The culprit was an incorrect use of base64 encoding. For me, the main uses of base64 are storage and transmission of non-secret data. Although in the case of storage it’s something like hashing binary data etc. The last part ‘non-secret’ is very important. Because if one was to use the same for ‘secret’ information, then again it’s a non-recommended use. In the above scenario that was the exact thing that happened. A piece of data which was meant to be secret and easily non-readable was sent publicly after encoding with base64. And as most developers know, it’s just a jiffy to decode base64. So what I did was decode the string value, only to find out that two values were concatenated. One value was the victim’s email and the other a randomly generated string which wasn’t that hard to identify. Then it was merely to modify the above value with a known user’s email. And voila! I could reset his/her password.

Mentioned above was how a badly implemented encoding could make your web application vulnerable. And this is not something associated with low-profile companies, but even Facebook had a similar situation which was revealed in this article at 'Hacker News'.

The remedies are many, depending on how far you’d be content with given that security isn’t a 100% achievable thing. One solution is to make the random ‘salt’ a highly cryptic value. Another is to use a well-recognized encryption mechanism. Or you could even develop your own encrypt function although security experts warn against this. A rather straightforward and often used method is to implement one-way hashing such as MD5. All this methods have their advantages and perils. It’s up to the developer to decide which is best depending on factors such as performance, importance, accessibility, etc.

Wednesday, December 05, 2012

Floating for lifesaving

I’m sure most of you would have read/heard/watched the story of four divers getting swept away by a current in the sea off Mount Lavinia recently. Rather miraculously, all four were found nearly after 24 hours. When interviewed, the divers told the media how they kept floating for more than a day at sea.

There are few important lessons that could be learned thanks to these individuals' endurance. One, don’t swim against a current. It’s a waste of energy and you’ll ultimately end up tiring yourself and get cramped (and eventually drown, if no help arrives). Two, stay calm. Because you are in the middle of nowhere and panicking will not help. Three, float. Don’t swim. Why? Again because you’re in unknown territory and not sure whether you’ll reach a land or a safe place. Hopefully, your endurance holds-up and help arrives. But since it’s not a very energy-consuming exercise, you may even swim slowly towards a marked direction.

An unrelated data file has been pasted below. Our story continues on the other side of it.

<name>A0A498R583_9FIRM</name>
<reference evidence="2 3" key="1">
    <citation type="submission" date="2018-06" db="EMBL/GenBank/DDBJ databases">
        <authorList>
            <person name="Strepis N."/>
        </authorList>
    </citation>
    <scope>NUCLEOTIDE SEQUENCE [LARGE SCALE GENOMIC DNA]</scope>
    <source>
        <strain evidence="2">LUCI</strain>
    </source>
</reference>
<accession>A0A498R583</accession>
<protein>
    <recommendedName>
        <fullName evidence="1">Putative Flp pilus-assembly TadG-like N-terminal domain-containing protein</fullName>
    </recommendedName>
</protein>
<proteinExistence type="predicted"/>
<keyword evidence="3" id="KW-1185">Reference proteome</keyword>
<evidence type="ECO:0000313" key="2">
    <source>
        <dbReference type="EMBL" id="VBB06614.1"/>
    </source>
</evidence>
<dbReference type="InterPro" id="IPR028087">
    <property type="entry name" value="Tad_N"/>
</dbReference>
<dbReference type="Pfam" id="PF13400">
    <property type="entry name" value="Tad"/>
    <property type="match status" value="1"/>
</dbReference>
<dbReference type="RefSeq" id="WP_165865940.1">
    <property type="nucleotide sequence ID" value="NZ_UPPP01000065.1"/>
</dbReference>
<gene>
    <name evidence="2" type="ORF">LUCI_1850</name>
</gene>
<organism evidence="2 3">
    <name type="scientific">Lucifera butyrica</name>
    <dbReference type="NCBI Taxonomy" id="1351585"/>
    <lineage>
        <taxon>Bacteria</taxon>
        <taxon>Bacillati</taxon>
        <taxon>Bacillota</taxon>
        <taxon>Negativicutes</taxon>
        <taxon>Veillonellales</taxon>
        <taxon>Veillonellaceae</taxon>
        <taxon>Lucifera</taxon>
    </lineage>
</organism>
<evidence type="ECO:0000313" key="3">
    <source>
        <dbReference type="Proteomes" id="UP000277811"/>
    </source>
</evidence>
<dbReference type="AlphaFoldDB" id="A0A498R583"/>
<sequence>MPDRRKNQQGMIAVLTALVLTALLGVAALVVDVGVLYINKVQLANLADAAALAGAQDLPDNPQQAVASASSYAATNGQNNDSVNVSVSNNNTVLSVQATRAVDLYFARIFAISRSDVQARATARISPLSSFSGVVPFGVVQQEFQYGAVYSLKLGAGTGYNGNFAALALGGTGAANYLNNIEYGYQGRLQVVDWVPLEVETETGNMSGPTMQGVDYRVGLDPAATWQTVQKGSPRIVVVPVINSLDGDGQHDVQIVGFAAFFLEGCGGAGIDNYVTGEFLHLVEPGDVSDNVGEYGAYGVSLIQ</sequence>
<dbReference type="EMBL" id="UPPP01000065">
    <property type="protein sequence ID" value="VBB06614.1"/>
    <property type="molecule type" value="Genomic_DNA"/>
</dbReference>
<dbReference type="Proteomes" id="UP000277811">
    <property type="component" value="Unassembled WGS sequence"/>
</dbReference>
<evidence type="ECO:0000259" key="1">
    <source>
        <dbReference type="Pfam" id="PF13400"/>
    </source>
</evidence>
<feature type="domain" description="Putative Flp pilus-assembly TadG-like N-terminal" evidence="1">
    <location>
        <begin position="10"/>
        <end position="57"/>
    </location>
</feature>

What do they mean by float? Do we just float like that? Answer is no. You’ve got to learn, relax & practice it. Technique-wise you’ll need to master the kicks and build-up endurance. This is where basic lifesaving lessons could help. I often see swimming classes advertised in papers, websites etc., stating all the strokes in the world. But in a scenario as above, all the swimming in the world may not be the most needed or appropriate. So I propose that every coach should stress on teaching floating techniques to their students. I’m not rejecting the need of actual swimming. But lifesaving methods should be treated as a life skill as far as I’m concerned.


Tuesday, July 24, 2012

A layered Transport Model

Traffic seems to be growing in the country, especially in the capital and suburbs. Increasing number of vehicles and roads that are unable to accommodate them are the main reasons. The inevitable factor of undisciplined drivers & pedestrians does exist too. But the lack of infrastructure stands out. There ought to be short-term and long-term policy brainstorming being performed somewhere out there, but with unseen results. So, I have visualised a transport model, if anyone's interested in taking my 'five cents'.

The best way is to study how some countries have successfully curbed traffic congestion. Once, I met a person who worked in Italy, and he was telling me that they had planned their cities a long time ago as a 'layered' plan. I don't know whether this is correct as a fact, but some evidence can be seen. What I propose is something on the same lines, because widening existing roads or building new ones aren't always feasible, given that we are a developing nation and rely highly on foreign monetary assistance. Not to mention the scarcity of available lands. Well, we do need financial assistance, but whatever infrastructure built needs to be sustainable or else we'll end up in a similar situation a few years down the line.

When the Dutch built a canal system in Colombo, it couldn't have been a part of a long-term plan, but may be because they thought of it as the most viable transportation system suitable for the geography of the area. After all this was an era with no fuel-driven vehicles. In my plan I propose these existing waterways be utilised for transport. A project was kicked-off two years ago, but hasn't lasted long. I think the publicity and popularity it received was not enough, for otherwise the system was a very low-cost transportation method. Mind you, safety and health matters need to be taken care of too. But these type of waterways are utilised immensely in developed countries.

The other issues are with roads and railroads. I propose a merge. How? There are two ways: subways under the existing roads or elevated railway lines over the existing roads. This provides for maximum utilisation of land and infrastructure since what we are talking is a 'vertical' approach as opposed to the orthodox 'horizontal' approach.















 A subway















 An overhead (elevated) railway

This of course has been implemented in many countries as seen in the pictures above. If all three layers (subway, highway, overhead) could be implemented in one alignment that would be an ultimate solution. I even propose that overhead railways or roads be built over existing waterways, thereby making use of them both. If the costs involved are deemed to be high, still it is much sustainable than our current solutions. My point is a layered approach and not necessarily everything what I've highlighted here. But if any decision-maker is willing to extract something of this that seems to be practical and feasible, be my guest.


The model - illustrated